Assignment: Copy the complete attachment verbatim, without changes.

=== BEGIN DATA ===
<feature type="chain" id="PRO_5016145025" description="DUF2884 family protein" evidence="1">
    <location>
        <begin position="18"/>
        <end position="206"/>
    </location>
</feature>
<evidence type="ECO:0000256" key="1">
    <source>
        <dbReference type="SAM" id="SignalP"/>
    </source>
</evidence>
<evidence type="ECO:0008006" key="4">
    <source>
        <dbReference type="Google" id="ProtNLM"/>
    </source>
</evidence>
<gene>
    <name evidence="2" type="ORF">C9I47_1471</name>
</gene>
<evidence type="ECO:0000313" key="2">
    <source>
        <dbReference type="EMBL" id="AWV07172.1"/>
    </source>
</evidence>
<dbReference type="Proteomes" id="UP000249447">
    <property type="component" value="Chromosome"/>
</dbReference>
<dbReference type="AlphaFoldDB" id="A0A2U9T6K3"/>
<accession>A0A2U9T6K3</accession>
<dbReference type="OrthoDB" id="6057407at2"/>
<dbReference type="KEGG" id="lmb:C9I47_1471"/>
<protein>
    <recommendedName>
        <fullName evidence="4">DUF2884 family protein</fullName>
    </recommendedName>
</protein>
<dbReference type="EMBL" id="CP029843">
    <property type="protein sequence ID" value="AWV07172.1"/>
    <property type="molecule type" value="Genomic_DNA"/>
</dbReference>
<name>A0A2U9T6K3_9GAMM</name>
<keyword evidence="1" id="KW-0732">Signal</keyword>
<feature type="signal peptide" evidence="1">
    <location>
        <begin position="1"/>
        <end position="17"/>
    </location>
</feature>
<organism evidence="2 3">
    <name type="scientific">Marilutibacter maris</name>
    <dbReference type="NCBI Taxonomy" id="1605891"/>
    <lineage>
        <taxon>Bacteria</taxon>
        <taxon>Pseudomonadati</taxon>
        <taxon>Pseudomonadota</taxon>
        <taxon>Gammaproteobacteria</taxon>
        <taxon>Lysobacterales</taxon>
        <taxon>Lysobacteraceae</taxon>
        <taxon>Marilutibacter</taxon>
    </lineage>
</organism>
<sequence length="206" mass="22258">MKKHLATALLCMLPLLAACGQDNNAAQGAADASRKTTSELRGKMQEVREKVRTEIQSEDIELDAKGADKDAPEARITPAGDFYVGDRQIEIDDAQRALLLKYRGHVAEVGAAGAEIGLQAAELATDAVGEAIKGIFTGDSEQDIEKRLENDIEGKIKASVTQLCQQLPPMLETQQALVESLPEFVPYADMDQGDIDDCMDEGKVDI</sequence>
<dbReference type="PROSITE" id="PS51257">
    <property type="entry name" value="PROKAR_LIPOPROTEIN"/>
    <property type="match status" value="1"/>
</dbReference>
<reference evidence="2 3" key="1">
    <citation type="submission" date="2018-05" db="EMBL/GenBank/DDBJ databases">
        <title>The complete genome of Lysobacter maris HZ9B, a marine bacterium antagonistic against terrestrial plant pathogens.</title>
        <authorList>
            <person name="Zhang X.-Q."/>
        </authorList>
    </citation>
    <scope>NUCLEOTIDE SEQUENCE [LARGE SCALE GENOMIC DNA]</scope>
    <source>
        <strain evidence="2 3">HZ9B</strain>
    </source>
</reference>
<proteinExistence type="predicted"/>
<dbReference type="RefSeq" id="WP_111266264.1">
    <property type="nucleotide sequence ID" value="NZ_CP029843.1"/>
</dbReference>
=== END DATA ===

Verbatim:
<feature type="chain" id="PRO_5016145025" description="DUF2884 family protein" evidence="1">
    <location>
        <begin position="18"/>
        <end position="206"/>
    </location>
</feature>
<evidence type="ECO:0000256" key="1">
    <source>
        <dbReference type="SAM" id="SignalP"/>
    </source>
</evidence>
<evidence type="ECO:0008006" key="4">
    <source>
        <dbReference type="Google" id="ProtNLM"/>
    </source>
</evidence>
<gene>
    <name evidence="2" type="ORF">C9I47_1471</name>
</gene>
<evidence type="ECO:0000313" key="2">
    <source>
        <dbReference type="EMBL" id="AWV07172.1"/>
    </source>
</evidence>
<dbReference type="Proteomes" id="UP000249447">
    <property type="component" value="Chromosome"/>
</dbReference>
<dbReference type="AlphaFoldDB" id="A0A2U9T6K3"/>
<accession>A0A2U9T6K3</accession>
<dbReference type="OrthoDB" id="6057407at2"/>
<dbReference type="KEGG" id="lmb:C9I47_1471"/>
<protein>
    <recommendedName>
        <fullName evidence="4">DUF2884 family protein</fullName>
    </recommendedName>
</protein>
<dbReference type="EMBL" id="CP029843">
    <property type="protein sequence ID" value="AWV07172.1"/>
    <property type="molecule type" value="Genomic_DNA"/>
</dbReference>
<name>A0A2U9T6K3_9GAMM</name>
<keyword evidence="1" id="KW-0732">Signal</keyword>
<feature type="signal peptide" evidence="1">
    <location>
        <begin position="1"/>
        <end position="17"/>
    </location>
</feature>
<organism evidence="2 3">
    <name type="scientific">Marilutibacter maris</name>
    <dbReference type="NCBI Taxonomy" id="1605891"/>
    <lineage>
        <taxon>Bacteria</taxon>
        <taxon>Pseudomonadati</taxon>
        <taxon>Pseudomonadota</taxon>
        <taxon>Gammaproteobacteria</taxon>
        <taxon>Lysobacterales</taxon>
        <taxon>Lysobacteraceae</taxon>
        <taxon>Marilutibacter</taxon>
    </lineage>
</organism>
<sequence length="206" mass="22258">MKKHLATALLCMLPLLAACGQDNNAAQGAADASRKTTSELRGKMQEVREKVRTEIQSEDIELDAKGADKDAPEARITPAGDFYVGDRQIEIDDAQRALLLKYRGHVAEVGAAGAEIGLQAAELATDAVGEAIKGIFTGDSEQDIEKRLENDIEGKIKASVTQLCQQLPPMLETQQALVESLPEFVPYADMDQGDIDDCMDEGKVDI</sequence>
<dbReference type="PROSITE" id="PS51257">
    <property type="entry name" value="PROKAR_LIPOPROTEIN"/>
    <property type="match status" value="1"/>
</dbReference>
<reference evidence="2 3" key="1">
    <citation type="submission" date="2018-05" db="EMBL/GenBank/DDBJ databases">
        <title>The complete genome of Lysobacter maris HZ9B, a marine bacterium antagonistic against terrestrial plant pathogens.</title>
        <authorList>
            <person name="Zhang X.-Q."/>
        </authorList>
    </citation>
    <scope>NUCLEOTIDE SEQUENCE [LARGE SCALE GENOMIC DNA]</scope>
    <source>
        <strain evidence="2 3">HZ9B</strain>
    </source>
</reference>
<proteinExistence type="predicted"/>
<dbReference type="RefSeq" id="WP_111266264.1">
    <property type="nucleotide sequence ID" value="NZ_CP029843.1"/>
</dbReference>